This dissertation argues that if we are to respect the common sense perspective then Pyrrhonian scepticism can be neither avoided nor defeated. While Pyrrhonian scepticism can be diagnosed it cannot be cured, at least, so long as we take a non-revisionary attitude towards common sense. The fundamental reason for this is that Pyrrhonian scepticism derives from the application of norms of inquiry that constitute part of the content of common sense in unusual but not fanciful or impossible situations.
Implicit in this dissertation is a distinction between Cartesian and Pyrrhonian scepticisms, and for present purposes these two scepticisms can be distinguished on two criteria. First, unlike Cartesian scepticism, Pyrrhonian scepticism is not global in its doubts. It is not global because it does not attempt to question our entitlement to entire domains of commitment, for instance commitments to anything beyond the content of our perceptions, all at once. Nor does Pyrrhonism attempt to deny the possibility of knowledge. Rather, Pyrrhonian scepticism questions our entitlement to one commitment at a time and is hence iterative rather than global. This leads to the second far more interesting criterion in that unlike its Cartesian cousin Pyrrhonian scepticism claims not to be revisionary of the common sense perspective. In fact Pyrrhonian scepticism represents itself as the common sense perspective under special conditions. On this reading Pyrrhonian scepticism is a form of common sense scepticism.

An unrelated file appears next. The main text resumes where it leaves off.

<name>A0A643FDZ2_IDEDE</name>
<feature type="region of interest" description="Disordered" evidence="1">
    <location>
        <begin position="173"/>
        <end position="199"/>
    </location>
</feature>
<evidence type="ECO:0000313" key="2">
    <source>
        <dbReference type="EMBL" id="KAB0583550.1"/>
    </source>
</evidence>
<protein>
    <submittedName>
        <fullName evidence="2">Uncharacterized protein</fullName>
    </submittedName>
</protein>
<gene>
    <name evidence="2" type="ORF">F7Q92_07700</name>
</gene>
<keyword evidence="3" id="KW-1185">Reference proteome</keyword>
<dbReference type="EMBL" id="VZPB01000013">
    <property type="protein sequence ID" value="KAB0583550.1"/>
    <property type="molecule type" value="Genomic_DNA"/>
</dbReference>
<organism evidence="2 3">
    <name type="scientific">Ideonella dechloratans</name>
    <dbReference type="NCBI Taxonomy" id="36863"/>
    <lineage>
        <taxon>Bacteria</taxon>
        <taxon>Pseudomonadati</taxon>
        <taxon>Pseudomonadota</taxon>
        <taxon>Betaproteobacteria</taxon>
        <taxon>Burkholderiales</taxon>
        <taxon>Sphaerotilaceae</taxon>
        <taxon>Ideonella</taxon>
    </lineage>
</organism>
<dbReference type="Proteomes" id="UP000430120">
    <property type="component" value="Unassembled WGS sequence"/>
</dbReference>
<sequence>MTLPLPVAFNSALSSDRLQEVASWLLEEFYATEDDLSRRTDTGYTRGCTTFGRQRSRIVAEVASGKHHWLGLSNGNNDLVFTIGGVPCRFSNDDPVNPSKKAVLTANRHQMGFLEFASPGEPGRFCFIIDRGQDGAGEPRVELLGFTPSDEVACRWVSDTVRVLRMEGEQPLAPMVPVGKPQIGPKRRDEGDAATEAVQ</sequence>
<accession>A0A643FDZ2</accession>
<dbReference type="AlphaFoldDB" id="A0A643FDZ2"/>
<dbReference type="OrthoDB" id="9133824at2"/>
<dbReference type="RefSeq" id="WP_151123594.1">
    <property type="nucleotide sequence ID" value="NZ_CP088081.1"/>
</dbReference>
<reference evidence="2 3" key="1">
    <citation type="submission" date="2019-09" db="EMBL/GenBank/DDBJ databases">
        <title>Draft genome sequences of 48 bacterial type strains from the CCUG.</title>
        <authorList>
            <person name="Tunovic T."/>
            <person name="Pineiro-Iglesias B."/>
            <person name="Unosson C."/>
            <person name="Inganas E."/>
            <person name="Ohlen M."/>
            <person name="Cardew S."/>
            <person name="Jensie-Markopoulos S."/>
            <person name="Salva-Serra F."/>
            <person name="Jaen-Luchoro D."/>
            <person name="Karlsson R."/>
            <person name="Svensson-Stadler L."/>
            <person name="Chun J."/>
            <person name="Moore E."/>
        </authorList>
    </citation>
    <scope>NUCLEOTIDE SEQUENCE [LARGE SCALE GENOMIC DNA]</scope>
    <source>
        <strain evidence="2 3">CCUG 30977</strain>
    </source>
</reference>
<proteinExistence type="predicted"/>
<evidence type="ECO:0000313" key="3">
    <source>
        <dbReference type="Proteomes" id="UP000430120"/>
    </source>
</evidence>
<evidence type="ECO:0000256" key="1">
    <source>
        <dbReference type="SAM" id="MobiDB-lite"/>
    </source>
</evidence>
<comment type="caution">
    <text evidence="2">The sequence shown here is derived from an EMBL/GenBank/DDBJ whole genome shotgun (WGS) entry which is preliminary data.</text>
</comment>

The claim that Pyrrhonian scepticism is commonsensical calls for a clarification of in what exactly the common sense perspective consists, and its relationship to scepticism. Of particular interest in this regard is a position that has been called Common Sense Naturalism (CSN). CSN consists, in part, in three important claims. First, that we are constrained, both logically and psychologically, to take ourselves to have an entitlement to common sense. Second, that because we are thus constrained, we have an entitlement to those commitments that constitute the content of common sense. Third, that the content of common sense is inherently anti-sceptical. These three claims jointly warrant
the conclusion that appeals to commitments to which we are commonsensically entitled can feature prominently in refutations of scepticism.
I argue that CSN is incorrect in that even if we have an entitlement to our common sense commitments we have an equally valid entitlement to Pyrrhonian scepticism, as Pyrrhonian scepticism can be derived from the common sense perspective itself. I also argue that CSN is correct but misleading in suggesting that we are constrained, both logically and psychologically, to take ourselves to have an entitlement to the content of common sense. CSN is correct in that we are always forced to take ourselves to be entitled to some commonsensical commitments but overlooks the fact that the content of these commitments varies, becoming at times amenable to Pyrrhonian scepticism. In fact what we take to be commonsensical is sensitive to our mood at the time. This can be used to explain that feature of the phenomenology of scepticism according to which Pyrrhonian scepticism is a recurrent but not a constant problem. Presenting these arguments requires both that the nature of CSN be clarified (chapter 1), that the relationship between common sense and Pyrrhonian scepticism be established (Chapter 2). Finally, we must also provide an account of the content of common sense be given (Chapter 3) which provides warrant for continued inquisitive activities even after the emergence of Pyrrhonian scepticism from within common sense.